How the New Nexus Tablet Got Me Interested in the iPad Mini

September brought bad news for me: the Galaxy 10.1 tablet I'd come to rely on for consuming TV, books, and comics died. Fortunately, the doldrums didn't last long. Sadness turned to anticipation when I realized that I'd probably be replacing the Galaxy with a new iPad.

Then, Apple (NAS: AAPL) introduced the iPad Mini and I got more excited; I'm a bargain shopper when it comes to tech and the palm-sized Mini looks to be every bit the awesome replacement I'd been hoping for. Millions seem to agree: Apple sold 3 million tablets combined during opening weekend sales of the Mini and fourth-generation iPad. Initial reports suggest the Mini was the biggest benefactor.

But as Monday rolled around I began to have doubts. Why? I navigated to Google's (NAS: GOOG) Play store for movies and TV and found something interesting. Shows I'd been subscribing to on iTunes are now available at Google Play. Notably, series 7 of Doctor Who and season 3 of The Walking Dead . Passes to the current standard definition runs of both shows are now available.

Gutting my argument?
My predisposition toward the iPad over the Nexus or even's (NAS: AMZN) highly capable Kindle Fire, which I find to be an amazing tablet for $199, is that Apple aggregates content like no other. Amazon Instant Video is available on every iPad via a new app.

But the lines are blurring, as the additions to the Play Store illustrate, which makes me more interested in the new Nexus 10 tablet than I might have been otherwise. The 10-inch Wi-Fi tablet costs $399 if you opt for 16 GB of storage -- with access to Google Drive, I don't see why you'd pay more -- and includes a sharp HD screen. I'm also a heavy user of Google's services, which the 10 promises to handle deftly. There's a lot to like, especially the price.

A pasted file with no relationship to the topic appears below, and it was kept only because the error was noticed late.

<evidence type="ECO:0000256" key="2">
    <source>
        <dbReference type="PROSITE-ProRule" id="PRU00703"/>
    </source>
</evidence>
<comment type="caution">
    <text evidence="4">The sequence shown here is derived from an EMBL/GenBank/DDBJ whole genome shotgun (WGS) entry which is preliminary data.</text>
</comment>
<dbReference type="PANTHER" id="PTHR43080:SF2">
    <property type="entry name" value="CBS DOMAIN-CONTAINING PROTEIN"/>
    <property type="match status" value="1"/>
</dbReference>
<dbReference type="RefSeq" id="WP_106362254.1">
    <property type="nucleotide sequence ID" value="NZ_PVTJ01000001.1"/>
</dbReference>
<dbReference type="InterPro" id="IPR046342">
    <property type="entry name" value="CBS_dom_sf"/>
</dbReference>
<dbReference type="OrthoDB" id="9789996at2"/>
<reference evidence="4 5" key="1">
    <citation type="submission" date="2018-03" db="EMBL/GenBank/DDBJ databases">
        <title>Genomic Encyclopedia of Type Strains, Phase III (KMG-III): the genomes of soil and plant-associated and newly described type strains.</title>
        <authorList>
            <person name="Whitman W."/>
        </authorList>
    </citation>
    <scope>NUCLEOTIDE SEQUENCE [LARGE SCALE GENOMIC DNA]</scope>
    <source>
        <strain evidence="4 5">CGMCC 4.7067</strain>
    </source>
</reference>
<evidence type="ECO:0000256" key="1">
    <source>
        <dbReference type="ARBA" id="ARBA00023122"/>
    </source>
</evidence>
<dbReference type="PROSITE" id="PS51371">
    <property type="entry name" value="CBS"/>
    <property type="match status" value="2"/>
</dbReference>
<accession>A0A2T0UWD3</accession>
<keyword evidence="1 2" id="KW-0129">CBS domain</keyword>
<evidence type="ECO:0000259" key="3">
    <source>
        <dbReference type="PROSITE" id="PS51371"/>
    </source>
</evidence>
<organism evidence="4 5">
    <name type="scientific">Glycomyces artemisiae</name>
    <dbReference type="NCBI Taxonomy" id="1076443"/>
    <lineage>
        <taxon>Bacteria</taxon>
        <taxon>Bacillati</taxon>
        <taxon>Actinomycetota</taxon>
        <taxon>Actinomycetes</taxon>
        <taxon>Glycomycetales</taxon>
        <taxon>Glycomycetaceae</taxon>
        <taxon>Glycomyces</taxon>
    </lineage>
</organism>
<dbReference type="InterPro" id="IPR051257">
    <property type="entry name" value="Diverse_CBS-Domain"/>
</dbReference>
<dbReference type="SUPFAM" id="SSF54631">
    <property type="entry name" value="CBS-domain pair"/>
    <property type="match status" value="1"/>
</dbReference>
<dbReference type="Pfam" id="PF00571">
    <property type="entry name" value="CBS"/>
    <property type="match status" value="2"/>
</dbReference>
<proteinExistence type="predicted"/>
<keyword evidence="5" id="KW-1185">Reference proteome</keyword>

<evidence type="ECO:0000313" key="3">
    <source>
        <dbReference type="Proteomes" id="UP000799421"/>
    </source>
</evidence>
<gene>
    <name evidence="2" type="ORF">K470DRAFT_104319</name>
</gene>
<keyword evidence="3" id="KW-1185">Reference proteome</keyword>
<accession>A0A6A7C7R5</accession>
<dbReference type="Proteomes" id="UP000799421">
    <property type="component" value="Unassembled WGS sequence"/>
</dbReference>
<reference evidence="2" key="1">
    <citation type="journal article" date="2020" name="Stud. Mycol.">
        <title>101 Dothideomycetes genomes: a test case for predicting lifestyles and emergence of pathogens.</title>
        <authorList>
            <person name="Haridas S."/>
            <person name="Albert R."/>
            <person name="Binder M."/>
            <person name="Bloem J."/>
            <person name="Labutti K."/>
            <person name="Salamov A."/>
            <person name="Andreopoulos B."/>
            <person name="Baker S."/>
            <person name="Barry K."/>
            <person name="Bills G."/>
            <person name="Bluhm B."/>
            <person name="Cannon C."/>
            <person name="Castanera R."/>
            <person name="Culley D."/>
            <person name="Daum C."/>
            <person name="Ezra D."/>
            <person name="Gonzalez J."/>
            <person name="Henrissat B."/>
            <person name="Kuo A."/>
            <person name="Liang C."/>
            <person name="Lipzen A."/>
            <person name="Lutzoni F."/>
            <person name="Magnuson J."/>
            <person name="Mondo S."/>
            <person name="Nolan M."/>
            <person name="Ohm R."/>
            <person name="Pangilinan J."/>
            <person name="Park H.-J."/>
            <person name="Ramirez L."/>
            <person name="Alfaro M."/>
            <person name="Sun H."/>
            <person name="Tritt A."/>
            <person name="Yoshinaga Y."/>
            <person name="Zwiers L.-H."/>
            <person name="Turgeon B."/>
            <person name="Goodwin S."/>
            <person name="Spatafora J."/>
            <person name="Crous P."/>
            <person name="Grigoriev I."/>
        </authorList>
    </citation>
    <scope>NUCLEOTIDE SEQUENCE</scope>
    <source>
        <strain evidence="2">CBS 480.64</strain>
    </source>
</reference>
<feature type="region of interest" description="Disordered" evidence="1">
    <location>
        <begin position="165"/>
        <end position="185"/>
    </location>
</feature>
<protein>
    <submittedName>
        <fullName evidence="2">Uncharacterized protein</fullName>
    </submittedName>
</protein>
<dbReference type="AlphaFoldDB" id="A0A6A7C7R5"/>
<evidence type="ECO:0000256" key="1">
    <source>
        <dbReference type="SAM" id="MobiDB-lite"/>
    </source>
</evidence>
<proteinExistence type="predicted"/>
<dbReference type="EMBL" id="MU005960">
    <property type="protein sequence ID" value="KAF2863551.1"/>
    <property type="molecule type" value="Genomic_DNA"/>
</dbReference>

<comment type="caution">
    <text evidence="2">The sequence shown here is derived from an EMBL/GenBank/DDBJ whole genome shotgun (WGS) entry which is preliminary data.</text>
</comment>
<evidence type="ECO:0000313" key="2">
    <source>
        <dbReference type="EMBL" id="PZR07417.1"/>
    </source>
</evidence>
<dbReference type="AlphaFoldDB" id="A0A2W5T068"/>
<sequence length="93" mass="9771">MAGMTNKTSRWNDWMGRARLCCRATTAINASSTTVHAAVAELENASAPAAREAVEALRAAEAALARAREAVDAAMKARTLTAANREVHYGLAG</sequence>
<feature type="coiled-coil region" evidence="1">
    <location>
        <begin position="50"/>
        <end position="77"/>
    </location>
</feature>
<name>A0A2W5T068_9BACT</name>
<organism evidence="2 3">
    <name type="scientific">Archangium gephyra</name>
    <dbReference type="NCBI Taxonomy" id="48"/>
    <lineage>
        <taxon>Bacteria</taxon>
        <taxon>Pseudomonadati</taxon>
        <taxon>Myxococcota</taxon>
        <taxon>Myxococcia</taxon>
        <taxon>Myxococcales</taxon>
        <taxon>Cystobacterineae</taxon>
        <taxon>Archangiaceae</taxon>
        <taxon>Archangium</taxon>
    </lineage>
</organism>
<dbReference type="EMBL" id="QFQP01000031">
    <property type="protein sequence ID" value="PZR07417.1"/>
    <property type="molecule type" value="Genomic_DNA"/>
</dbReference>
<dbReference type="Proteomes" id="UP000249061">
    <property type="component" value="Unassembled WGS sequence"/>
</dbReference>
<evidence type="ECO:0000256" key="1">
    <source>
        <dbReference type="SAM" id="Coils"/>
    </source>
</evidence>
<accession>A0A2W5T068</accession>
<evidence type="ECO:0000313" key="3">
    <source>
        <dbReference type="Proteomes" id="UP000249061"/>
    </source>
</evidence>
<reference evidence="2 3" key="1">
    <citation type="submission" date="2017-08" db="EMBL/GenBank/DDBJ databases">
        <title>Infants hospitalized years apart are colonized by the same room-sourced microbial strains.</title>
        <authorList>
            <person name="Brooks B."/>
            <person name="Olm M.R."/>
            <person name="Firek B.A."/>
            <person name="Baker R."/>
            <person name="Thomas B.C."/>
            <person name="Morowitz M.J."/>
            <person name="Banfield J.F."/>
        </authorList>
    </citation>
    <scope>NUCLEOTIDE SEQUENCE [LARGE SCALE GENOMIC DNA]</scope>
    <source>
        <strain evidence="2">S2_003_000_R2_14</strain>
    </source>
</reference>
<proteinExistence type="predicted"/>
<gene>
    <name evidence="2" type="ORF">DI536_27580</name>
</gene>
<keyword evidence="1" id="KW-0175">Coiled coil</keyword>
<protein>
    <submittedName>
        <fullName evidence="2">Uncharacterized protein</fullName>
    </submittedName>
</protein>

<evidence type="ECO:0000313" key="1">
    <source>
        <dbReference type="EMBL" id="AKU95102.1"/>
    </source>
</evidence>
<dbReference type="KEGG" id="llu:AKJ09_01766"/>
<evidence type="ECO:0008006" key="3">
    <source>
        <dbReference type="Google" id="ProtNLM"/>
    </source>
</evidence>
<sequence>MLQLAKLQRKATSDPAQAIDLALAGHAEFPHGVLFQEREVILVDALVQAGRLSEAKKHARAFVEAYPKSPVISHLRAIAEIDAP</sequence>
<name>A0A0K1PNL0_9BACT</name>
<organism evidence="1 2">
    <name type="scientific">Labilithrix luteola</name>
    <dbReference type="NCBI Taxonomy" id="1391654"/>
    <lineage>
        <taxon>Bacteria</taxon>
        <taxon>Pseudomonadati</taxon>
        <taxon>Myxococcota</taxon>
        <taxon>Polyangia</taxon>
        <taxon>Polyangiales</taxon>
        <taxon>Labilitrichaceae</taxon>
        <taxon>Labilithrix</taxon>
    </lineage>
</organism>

Which brings me back to the Mini. Much as I respect Google's and Samsung's efforts with the 10, I'm jonesing for a Mini because of the value it offers. Bigger than the Kindle Fire and Nexus 7 and offering substantially more content -- and with iTunes, in a package that ensures I get access via my Mac or Apple TV -- the mini cuts costs without making too many compromises, which is why I just added it to my holiday wish list.

Will I have plenty of company? So far, Apple has remained coy about Mini sales. Yet its component commitments suggest a record-breaking quarter is in the works, which leaves investors with a lot of information to digest. To help, we've added two bonus reports to our premium Apple research service. Each one addresses a different area of the Mac maker's business, and they're included -- right now -- at no additional charge. Learn more by clicking here.

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Fool contributor Tim Beyers is a member of theMotley Fool Rule Breakers stock-picking team and the Motley Fool Supernova Odyssey I mission. He owned shares of Apple and Google at the time of publication. Check out Tim's web home, portfolio holdings and Foolish writings, or connect with him on Google+ or Twitter, where he goes by @milehighfool. You can also get his insights delivered directly to your RSS reader.The Motley Fool owns shares of Apple, Google, and Motley Fool newsletter services have recommended buying shares of, Google, and Apple. Motley Fool newsletter services have recommended creating a bull call spread position in Apple. The Motley Fool has a disclosure policy. We Fools may not all hold the same opinions, but we all believe that considering a diverse range of insights makes us better investors. Try any of our Foolish newsletter services free for 30 days.

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